A property management company is made up of all the owners of apartments in a development. It is legally responsible for maintaining the standard of the development. This means that you, and the other owners in the apartment development, are responsible for the upkeep of the apartments and of all the common areas. Like all companies, the management company must stick to rules detailed in its ‘Memorandum and Articles of Association’. You should be given a copy of the house rules when you buy your apartment or house. Often Management companies appoint a management agent like Macfar to ensure the company is meeting its finical and legal obligations and to ensure that the common areas are maintained to the highest standard.
Management companies employ professional firms known as managing agents to provide legal, financial and maintenance services in housing and multi unit developments. The managing agent and the management company are two very different entities. The managing agent works under the instructions of the management company.
Typical services provided by a managing agent are as follows:
Service charges are the annual fees that property owners pay for services provided by their housing or apartment development’s management company. These pay for the upkeep of common areas and may cover other services such as refuse collection or landscaping. Most importantly they cover the insurance costs for your development. This is often the most expensive bill a management company will have each year. Service charges are not an optional payment as they are part of the terms and conditions of your contract to buy the unit. Once you conclude the contract, you have an ongoing legal obligation to pay these charges, usually on an annual basis. At Macfar we aim to reduce service charges year on year by sourcing the most competitive quotes and implementing our effective credit control process. We encourage all members of the management company to engage and pay their service charges. Our proven track record has shown that we can enhance a developmental and maintain service while reducing service charges.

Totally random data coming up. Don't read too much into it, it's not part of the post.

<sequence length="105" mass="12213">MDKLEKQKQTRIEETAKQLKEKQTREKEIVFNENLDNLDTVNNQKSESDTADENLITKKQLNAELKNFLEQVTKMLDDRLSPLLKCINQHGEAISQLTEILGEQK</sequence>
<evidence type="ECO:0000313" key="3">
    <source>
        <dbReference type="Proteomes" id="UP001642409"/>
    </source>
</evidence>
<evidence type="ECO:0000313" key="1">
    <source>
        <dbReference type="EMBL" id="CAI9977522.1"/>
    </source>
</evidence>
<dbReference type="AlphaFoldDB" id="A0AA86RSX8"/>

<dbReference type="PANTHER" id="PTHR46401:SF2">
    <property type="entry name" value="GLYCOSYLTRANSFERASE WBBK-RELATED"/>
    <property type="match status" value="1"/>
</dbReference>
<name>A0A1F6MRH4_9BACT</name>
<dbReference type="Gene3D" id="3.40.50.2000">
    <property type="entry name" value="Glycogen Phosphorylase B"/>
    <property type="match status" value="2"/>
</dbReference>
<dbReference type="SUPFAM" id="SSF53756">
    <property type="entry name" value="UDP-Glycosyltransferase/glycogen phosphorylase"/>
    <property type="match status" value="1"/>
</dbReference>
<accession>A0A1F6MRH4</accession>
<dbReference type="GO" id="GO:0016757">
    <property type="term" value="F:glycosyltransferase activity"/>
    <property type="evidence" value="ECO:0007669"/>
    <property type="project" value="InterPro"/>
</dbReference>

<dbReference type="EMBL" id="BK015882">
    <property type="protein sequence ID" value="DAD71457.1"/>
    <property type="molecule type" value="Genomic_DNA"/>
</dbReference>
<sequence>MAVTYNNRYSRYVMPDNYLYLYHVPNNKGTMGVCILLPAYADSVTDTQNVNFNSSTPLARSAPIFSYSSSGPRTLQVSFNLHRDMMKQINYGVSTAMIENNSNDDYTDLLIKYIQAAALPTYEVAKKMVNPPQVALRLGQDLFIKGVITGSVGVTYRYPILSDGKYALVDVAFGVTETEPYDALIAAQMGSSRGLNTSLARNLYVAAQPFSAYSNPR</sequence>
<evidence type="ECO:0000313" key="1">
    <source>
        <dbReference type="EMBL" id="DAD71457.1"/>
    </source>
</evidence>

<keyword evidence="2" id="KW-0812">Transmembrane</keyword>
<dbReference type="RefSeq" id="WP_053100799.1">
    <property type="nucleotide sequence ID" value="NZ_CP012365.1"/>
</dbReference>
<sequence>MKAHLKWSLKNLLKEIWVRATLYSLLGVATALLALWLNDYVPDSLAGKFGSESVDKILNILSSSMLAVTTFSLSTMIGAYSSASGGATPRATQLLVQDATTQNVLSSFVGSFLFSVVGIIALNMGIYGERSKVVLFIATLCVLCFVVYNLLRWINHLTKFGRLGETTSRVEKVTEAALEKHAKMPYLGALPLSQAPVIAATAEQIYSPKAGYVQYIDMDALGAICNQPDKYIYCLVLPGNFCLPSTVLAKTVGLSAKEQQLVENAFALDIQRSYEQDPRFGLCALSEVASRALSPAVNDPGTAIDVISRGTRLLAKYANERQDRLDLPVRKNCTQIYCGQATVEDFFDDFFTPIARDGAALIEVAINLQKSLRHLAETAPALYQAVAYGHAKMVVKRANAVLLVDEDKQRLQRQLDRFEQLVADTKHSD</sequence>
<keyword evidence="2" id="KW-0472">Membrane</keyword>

The primary purpose of the Multi-Unit Developments Act 2011 is to ensure the timely transfer of common areas of multi-unit developments to the owners’ management company which is made up of unit owners in the development. The Act also contains detailed provisions concerning the management and operation of owners’ management companies, including rules relating to the holding of annual general meetings; the calculation of service charges; the establishment of sinking funds and the making of house rules. The legislation applies to multi-unit developments containing residential units only and to mixed-use developments containing residential units. It will also apply to housing estates which have owners’ management companies. The Act requires that the common areas be transferred to the owners’ management company prior to sale of the first residential unit. Where no sinking fund has been established, such a fund must be put in place within 18 months of the act i.e. by 30 September 2012 at the latest. As regards voting rights in owners’ management companies, the general rule for residential developments is that one vote attaches to each residential unit. In mixed-use developments, other voting arrangements may apply as long as they are fair and equitable. The Act establishes a new Circuit Court jurisdiction to deal with disputes between parties.